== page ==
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of opinion that the rest of the world have a clear interest ia Britain's welfare and prosperity. He remarks that

• Almost all Europe declared against her in a late war, and joined in the wish. for the independance of her American colonies, and perhaps her national superiority, her glory, the extent of her power, and her exclusive patriotism, which nearly resembles that of ancient Rome, may have been the cause of the enmity or jealousy of many other commercial nations. Notwithstanding their prejudices, their i camity or their jealousy, Europe, far from being desirous of the ruin of Great Britain, ought to fear it. Particular and universal in-.. terests are so much blended with each other, and so strictly connecte. ed, that all the members of the great society of Europe, should be as apprehensive of any disasters that may happen to Great Britain, as Great Britain herself

. If by any commotion a fatal change should take place in England, and the genius that decides the fate of nations should doom her to destraction; if weakened by a long and expensive war, and bankrupt from the extent of her national debt, her liberty should be exchanged for slavery; and she became either the prey of a foreign tyrant or a native despot, what would be the situa-. tjon of the rest of Europe?".

The author concludes his observations on the subject of commerce with a very fine and pathetic address in favour of peace. Never was such an address more seasonable than at the present moment, but we fear that it never was likely to be less effectual.

Discussions with respect to the Bankrupt Laws, and to Taxes, close this respectable performance. The frauds pointed out in reference to the former are happily checked in the British code ; while unfortunately every fact, and every doctrine, that can relate to the other, are too well known to British readers, to render it possible that they should derive ruch information on that head from an Italian author.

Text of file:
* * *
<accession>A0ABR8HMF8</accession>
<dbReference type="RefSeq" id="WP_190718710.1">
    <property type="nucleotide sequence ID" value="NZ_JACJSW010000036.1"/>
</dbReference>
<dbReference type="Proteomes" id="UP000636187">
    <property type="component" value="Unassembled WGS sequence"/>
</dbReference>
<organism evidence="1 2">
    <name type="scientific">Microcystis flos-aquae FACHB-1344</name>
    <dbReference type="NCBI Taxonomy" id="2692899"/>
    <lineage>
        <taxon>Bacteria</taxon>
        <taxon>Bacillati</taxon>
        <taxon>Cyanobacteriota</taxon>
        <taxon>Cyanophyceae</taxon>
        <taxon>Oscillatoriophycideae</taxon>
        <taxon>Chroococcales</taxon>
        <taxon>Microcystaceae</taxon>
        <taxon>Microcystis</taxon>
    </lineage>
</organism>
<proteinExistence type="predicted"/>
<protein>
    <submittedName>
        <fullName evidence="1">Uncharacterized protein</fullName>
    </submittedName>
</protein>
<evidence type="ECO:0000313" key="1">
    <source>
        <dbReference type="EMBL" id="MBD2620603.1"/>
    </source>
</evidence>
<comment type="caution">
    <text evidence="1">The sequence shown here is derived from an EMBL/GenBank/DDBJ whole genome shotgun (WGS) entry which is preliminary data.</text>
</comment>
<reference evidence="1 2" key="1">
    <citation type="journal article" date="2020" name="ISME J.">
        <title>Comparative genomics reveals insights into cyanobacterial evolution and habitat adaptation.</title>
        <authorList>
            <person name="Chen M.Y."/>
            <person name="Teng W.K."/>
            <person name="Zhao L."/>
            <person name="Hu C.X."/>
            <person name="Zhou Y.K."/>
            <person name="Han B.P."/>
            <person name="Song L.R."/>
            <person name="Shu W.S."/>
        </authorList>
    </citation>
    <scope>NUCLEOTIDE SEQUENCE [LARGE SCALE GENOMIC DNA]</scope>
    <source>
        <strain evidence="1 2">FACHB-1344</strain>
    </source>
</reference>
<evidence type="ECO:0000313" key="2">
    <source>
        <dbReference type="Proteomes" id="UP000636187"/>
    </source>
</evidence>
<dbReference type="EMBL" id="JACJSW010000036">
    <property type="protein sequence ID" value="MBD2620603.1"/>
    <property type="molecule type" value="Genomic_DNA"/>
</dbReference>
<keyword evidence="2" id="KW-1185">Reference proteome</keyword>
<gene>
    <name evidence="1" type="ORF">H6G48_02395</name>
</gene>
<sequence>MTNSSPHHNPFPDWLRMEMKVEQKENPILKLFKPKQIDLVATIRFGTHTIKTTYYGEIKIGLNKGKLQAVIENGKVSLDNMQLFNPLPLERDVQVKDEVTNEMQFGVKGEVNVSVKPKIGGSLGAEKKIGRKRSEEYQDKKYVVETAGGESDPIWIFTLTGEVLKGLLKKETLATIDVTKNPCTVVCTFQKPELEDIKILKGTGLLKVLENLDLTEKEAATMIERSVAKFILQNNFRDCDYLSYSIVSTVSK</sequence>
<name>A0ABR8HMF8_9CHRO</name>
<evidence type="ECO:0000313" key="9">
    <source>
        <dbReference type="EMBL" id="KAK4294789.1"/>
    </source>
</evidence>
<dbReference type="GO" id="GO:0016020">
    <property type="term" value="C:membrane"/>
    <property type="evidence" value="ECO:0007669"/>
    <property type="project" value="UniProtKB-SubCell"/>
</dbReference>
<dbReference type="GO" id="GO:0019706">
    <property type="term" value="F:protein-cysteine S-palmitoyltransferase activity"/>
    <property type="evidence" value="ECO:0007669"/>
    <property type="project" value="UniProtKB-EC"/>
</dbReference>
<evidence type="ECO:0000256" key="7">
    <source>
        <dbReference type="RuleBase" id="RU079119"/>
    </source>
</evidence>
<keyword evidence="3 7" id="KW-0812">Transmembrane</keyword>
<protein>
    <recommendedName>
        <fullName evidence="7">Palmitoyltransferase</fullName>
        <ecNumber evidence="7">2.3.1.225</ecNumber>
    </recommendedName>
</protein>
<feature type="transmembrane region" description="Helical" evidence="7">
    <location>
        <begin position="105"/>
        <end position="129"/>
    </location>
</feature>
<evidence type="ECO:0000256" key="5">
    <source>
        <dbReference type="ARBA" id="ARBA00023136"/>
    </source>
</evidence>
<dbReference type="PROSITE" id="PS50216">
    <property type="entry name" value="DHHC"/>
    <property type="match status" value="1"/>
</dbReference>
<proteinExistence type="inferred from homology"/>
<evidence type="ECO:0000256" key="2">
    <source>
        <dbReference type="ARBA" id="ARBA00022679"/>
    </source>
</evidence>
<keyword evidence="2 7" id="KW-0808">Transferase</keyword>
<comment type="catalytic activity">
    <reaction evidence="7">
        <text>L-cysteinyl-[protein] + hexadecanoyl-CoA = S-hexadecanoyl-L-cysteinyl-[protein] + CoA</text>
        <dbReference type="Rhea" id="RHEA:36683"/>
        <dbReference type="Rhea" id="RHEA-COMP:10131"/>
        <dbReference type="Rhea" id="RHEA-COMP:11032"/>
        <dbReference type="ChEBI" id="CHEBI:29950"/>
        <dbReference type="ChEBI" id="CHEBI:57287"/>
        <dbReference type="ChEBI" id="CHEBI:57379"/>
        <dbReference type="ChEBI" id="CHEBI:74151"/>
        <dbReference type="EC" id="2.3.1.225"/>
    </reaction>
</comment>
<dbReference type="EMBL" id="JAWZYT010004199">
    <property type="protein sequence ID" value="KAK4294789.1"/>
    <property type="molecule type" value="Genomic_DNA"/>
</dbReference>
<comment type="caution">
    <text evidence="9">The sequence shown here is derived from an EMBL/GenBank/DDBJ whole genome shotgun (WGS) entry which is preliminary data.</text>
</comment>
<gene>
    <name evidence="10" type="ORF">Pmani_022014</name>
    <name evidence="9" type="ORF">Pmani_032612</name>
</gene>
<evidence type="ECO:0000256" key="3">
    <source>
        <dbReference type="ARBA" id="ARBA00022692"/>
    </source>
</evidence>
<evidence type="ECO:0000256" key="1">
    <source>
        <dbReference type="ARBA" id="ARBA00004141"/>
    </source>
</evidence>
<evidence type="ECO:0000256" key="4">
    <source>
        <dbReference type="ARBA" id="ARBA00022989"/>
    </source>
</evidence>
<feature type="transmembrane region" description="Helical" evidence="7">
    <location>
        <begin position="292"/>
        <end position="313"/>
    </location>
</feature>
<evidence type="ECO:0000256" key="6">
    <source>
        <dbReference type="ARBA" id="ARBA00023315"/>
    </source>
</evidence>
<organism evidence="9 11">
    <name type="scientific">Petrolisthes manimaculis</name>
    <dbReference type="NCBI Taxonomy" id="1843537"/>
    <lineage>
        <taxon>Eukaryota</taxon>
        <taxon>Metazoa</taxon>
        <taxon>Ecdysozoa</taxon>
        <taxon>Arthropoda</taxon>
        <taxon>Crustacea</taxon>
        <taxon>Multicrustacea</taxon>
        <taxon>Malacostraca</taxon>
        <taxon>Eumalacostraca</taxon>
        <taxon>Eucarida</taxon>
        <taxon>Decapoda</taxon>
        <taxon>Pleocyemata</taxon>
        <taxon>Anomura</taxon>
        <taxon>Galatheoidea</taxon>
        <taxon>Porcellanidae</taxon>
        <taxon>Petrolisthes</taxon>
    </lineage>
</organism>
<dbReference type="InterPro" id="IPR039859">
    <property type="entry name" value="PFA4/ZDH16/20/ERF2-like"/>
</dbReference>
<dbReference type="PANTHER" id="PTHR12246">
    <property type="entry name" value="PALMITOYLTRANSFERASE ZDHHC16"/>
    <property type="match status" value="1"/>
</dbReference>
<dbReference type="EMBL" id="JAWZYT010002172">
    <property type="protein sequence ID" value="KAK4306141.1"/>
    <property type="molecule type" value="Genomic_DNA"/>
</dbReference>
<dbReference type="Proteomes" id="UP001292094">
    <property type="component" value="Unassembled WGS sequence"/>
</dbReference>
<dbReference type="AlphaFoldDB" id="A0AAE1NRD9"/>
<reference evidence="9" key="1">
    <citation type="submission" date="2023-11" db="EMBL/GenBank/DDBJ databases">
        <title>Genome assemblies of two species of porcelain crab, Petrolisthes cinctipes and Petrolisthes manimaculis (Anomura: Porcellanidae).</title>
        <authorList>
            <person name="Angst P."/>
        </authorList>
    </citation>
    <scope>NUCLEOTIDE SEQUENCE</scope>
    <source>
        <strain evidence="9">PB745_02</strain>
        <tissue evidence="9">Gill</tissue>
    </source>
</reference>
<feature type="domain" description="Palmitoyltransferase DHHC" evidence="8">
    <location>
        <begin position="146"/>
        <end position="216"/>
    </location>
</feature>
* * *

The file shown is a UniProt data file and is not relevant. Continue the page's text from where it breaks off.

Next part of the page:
Though in these pages we have discovered little of original information, we are happy to admit that the love of truth, the zeal for the best interests of mankind, the sound doctrines, the correct notions, and the just ideas which they display, rendered the task of perusing them very far from irksome; and though we think ihat they are better calculated for the state of knowlege which prevails on these topics in Italy, than for a country of such higher attainments as we can boast, still it must be acknowleged that a very large class of men may derive much valuable instruction from the meritorious Jabours of the Neapolitan philanthropist.


Art. VIII. Transactions of the Royal Society of Edinburgh. Vol. VI.

Part I. 40. gs. sewed. Cadell and Davies. S'Nc INCE the Royal Society of Edinburgh has adopted the plan

of publishing its Transactions in parts of a volume, the quantum of our labour in reporting their contents has in Course been diminished: but it may happen, in like manner, that our satisfaction in announcing papers of importance may also be curtailed. In the present livraison, only three memoirs are inserted: but we shall find that one of them at least will attract by its importance, and gratify by its success,

The first communication is intitled,

A Description of the Strata which occur in ascending from the Plains of Kincardineshire to the Summit of Mount Battoc, one of the most elevated Points in the Eastern District of the Grampian Mountains. By Lieut. Col. Imrie, F.R.S. Edin.--The Grampians stretch from west to cast across the northern parts of Scotland; and at some distance from the eastern termination of the chain, the river North-Esk takes its rise, and, in its course, cuts across one of the ridges, so as to exhibit the different strata of which the mountains are composed. The obe ject of Col. Imrie is to describe the appearances which he discovered in ascending along the bed of the river; and this he seems to have done with great minuteness. The most remarkable circumstances, brought to view in the cleft through which the Esk flows, are the gradual elevation of the sandstone from the horizontal to the vertical position, and the manner in which the strata are intersected by whinstone.